Do I Have A Plumbing Leak?
Do you suspect there is a plumbing leak at home but don’t know how to find the problem? Read our guide to learn about the common signs you need to look out for.
A friendly, cold bath is one of the most refreshing things to relax after a tiring day.
As you open the dripping taps and feel the first drops of cold water, all your problems dissipate quickly. But just then, you pick up on a strange smell and hear a gurgling sound from the pipelines.
What you should do at once is call a plumber because these are signs of a leaking pipe. The trouble is that plumbing leakages can be hard to find, so here’s a quick guide on spotting a plumbing leak and calling in professional help.
The water bill is the biggest giveaway that something is wrong with the plumbing. A higher monthly water bill means you have consumed more water than usual due to hidden leaks.
If you have the previous bills, check how much the average monthly consumption was and compare it to the current month. In most cases, even minor water leaks could result in thousands of dollars of extra payment, so checking the bills is good practice.
Once your spidey sense tingles about the possibility of finding a leak, it would be best to check the water metre. You can find it where the temperature doesn’t drop below freezing levels, such as underneath the manhole cover, the back or the side of the house, etc.
You must turn off all the faucets and unplug every appliance that needs a water supply, like washing machines and dishwashers. Then, take the metre reading and return after an hour to tally the results.
If the numbers have changed, you can be sure there’s water leaking, but where? You’ll have to turn off the utility room or basement shut-off valve to determine if the leak is inside or outside the house.
Head to the water metre again and take its readings, remembering to verify the numbers after an hour. When there’s no change, the leak is inside the house, but the problem lies in the pipeline connecting to your home when there’s a slight change.
An easy way to detect plumbing leaks is to check the lawn for patches of green grass. When certain lawn areas are greener than others, you can bet your bottom dollar that there’s a leaking pipe underneath the soil. You can even see puddles of water on the ground in case of large water leaks.
Check the toilet once you’ve ascertained that the leak is indoors, as most plumbing issues originate from a leaky toilet. We have seen that the toilet flapper in many Aussie homes deteriorates with time, unable to prevent water from entering the bowl before you flush.
As a result, a steady stream of water flows from the tank into the bowl, and the only way to know for sure is to conduct a dye test. You must add a few drops of colouring dye to the tank and wait a few minutes.
If the tank leaks, the water in the bowl will change colours, following which you can call a licensed plumber.
You must check other water appliances like the toilet cistern, especially under the kitchen and bathroom cabinets. So, look for puddles around the tub, sink, shower, and under dishwashers, water heaters or washing machines.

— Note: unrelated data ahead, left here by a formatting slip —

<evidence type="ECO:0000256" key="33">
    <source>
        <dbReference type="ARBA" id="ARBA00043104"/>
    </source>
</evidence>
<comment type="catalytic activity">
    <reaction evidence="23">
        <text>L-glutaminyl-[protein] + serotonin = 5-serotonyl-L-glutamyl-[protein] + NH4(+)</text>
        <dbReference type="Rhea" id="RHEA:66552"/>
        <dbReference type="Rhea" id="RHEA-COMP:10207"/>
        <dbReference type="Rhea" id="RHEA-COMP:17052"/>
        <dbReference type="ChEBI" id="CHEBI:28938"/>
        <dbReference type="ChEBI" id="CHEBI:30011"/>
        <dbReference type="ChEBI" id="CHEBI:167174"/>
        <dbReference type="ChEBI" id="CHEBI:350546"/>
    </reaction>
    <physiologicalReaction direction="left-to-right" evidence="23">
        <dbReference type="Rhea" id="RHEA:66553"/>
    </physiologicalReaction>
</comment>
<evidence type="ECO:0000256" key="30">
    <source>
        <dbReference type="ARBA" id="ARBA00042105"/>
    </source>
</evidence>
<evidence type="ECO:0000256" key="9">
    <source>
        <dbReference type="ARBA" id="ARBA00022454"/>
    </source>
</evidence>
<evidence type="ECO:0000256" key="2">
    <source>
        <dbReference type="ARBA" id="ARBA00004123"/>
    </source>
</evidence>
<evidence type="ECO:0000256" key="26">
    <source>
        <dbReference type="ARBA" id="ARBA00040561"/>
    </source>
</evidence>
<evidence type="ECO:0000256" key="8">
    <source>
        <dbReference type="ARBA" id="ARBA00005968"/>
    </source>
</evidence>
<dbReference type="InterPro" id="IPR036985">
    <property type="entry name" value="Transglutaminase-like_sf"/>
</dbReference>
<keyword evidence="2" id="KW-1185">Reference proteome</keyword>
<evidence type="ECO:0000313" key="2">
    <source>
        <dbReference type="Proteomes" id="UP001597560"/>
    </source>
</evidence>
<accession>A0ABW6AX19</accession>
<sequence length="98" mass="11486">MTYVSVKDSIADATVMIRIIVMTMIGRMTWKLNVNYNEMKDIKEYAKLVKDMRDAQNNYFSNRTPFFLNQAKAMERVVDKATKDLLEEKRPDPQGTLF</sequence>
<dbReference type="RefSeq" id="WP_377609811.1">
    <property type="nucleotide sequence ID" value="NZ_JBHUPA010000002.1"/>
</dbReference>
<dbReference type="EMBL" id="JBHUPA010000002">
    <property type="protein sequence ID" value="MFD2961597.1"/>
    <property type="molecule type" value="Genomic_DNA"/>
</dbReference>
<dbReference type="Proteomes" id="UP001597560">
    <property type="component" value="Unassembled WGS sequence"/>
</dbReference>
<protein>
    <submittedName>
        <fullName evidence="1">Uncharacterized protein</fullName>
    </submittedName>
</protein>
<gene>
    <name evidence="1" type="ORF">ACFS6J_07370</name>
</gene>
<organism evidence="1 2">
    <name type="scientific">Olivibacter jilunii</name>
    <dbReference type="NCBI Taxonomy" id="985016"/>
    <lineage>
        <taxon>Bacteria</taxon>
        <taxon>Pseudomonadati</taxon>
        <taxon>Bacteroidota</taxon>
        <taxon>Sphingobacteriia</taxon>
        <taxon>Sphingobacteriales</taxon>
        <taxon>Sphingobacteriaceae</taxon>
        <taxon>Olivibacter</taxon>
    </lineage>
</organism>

After locating the faulty supply line, turn off the appliance and shut off the valve before calling a plumber.
Thanks to leak detectors, finding plumbing leaks has become more accessible, especially in an old home with pipes rusting from the inside. In some cases, pipes may freeze and burst during shallow temperatures, but the shrill alarm of a leak detector will make you aware of the problem.
We prefer battery-operated detectors since they can trace even minor leakages, allowing you to fix the issue before it becomes severe.
Apart from the abovementioned points, a few common signs are associated with leaking pipes.
Sometimes, picking up on a musty smell is possible before you spot the leak because persistent leaks create the perfect habitat for mould growth. This is often accompanied by black patches on the walls, which you should remove promptly.
Continuous leakages from behind the drywall soak even the external wall, changing the wall colour to yellow or brown.
At times, you can hear water travelling through the walls, and in much the same way, you can identify a leak when there’s a constant dripping sound.
If the wall paint develops bubbles or the wallpaper appears bulging, it can no longer adhere to the walls. This usually points to extensive water damage, with the only solution replacing or renovating the affected areas.
We have come to the end of today’s guide on finding a plumbing leak.
You should know that plumbing leaks are pretty standard, so having the contact details of a professional plumber or certified company is essential to resolve most issues quickly. Regular maintenance is vital in keeping the pipes in good condition for several years.
But even then, it’s impossible to prevent deterioration, so conducting inspections is vital to detect plumbing issues quickly.
Talk to the team at WP Plumbing if you are having problems finding a plumbing leak. Our Melbourne plumbers can locate your leak and provide an affordable, permanent solution with our equipment and expertise. Contact us today!
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